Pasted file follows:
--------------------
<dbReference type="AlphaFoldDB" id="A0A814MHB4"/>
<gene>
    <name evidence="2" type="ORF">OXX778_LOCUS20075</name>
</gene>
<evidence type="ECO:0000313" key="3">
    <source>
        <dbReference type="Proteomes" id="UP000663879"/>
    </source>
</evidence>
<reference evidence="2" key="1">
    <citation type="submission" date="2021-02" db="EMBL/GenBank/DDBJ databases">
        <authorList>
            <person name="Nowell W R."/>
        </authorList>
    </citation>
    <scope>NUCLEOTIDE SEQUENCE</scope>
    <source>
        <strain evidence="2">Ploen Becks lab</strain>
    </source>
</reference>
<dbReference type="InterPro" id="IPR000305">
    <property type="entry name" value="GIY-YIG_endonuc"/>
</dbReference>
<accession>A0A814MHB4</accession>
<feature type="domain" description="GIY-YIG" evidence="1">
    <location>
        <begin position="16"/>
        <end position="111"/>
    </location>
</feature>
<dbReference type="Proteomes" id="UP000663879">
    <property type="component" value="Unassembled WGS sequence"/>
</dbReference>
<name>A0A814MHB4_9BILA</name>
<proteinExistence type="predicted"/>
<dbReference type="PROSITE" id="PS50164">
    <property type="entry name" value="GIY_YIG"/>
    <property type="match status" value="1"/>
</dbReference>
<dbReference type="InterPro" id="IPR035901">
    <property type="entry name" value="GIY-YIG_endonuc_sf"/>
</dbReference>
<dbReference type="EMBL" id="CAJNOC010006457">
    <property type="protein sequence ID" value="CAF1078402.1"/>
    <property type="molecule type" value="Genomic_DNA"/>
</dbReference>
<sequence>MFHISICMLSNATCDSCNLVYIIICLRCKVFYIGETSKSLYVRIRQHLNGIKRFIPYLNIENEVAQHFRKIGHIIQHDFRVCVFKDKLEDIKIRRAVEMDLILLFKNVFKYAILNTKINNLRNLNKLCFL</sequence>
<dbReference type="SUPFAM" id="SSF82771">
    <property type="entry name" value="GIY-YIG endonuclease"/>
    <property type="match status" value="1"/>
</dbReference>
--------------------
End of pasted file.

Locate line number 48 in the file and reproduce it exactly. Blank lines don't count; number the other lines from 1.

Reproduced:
<dbReference type="SUPFAM" id="SSF82771">